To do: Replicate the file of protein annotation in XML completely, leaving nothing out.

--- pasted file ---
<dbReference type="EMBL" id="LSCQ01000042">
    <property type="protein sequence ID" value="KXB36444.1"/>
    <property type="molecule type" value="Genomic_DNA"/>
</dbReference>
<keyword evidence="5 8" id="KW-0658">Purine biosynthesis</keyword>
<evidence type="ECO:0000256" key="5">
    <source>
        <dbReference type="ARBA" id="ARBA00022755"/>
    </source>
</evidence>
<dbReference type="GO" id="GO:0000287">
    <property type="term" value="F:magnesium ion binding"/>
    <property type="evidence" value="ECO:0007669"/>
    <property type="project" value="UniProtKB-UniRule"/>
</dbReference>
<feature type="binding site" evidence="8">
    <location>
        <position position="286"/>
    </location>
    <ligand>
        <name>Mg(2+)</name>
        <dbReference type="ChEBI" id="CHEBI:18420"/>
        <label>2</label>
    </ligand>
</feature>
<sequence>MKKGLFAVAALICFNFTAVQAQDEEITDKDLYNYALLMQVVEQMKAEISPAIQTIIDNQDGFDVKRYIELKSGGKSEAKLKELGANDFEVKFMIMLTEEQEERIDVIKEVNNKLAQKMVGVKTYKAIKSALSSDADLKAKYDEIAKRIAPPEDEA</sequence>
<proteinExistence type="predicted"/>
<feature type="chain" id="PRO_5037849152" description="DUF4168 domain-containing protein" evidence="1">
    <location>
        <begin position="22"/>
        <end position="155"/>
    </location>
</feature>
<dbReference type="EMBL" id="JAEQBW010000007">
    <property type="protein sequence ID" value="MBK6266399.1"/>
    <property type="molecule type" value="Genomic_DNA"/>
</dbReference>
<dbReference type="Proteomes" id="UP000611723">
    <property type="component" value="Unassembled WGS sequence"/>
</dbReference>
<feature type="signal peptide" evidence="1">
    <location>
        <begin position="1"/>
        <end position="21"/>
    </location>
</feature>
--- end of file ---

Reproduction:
<dbReference type="EMBL" id="LSCQ01000042">
    <property type="protein sequence ID" value="KXB36444.1"/>
    <property type="molecule type" value="Genomic_DNA"/>
</dbReference>
<keyword evidence="5 8" id="KW-0658">Purine biosynthesis</keyword>
<evidence type="ECO:0000256" key="5">
    <source>
        <dbReference type="ARBA" id="ARBA00022755"/>
    </source>
</evidence>
<dbReference type="GO" id="GO:0000287">
    <property type="term" value="F:magnesium ion binding"/>
    <property type="evidence" value="ECO:0007669"/>
    <property type="project" value="UniProtKB-UniRule"/>
</dbReference>
<feature type="binding site" evidence="8">
    <location>
        <position position="286"/>
    </location>
    <ligand>
        <name>Mg(2+)</name>
        <dbReference type="ChEBI" id="CHEBI:18420"/>
        <label>2</label>
    </ligand>
</feature>
<sequence>MKKGLFAVAALICFNFTAVQAQDEEITDKDLYNYALLMQVVEQMKAEISPAIQTIIDNQDGFDVKRYIELKSGGKSEAKLKELGANDFEVKFMIMLTEEQEERIDVIKEVNNKLAQKMVGVKTYKAIKSALSSDADLKAKYDEIAKRIAPPEDEA</sequence>
<proteinExistence type="predicted"/>
<feature type="chain" id="PRO_5037849152" description="DUF4168 domain-containing protein" evidence="1">
    <location>
        <begin position="22"/>
        <end position="155"/>
    </location>
</feature>
<dbReference type="EMBL" id="JAEQBW010000007">
    <property type="protein sequence ID" value="MBK6266399.1"/>
    <property type="molecule type" value="Genomic_DNA"/>
</dbReference>
<dbReference type="Proteomes" id="UP000611723">
    <property type="component" value="Unassembled WGS sequence"/>
</dbReference>
<feature type="signal peptide" evidence="1">
    <location>
        <begin position="1"/>
        <end position="21"/>
    </location>
</feature>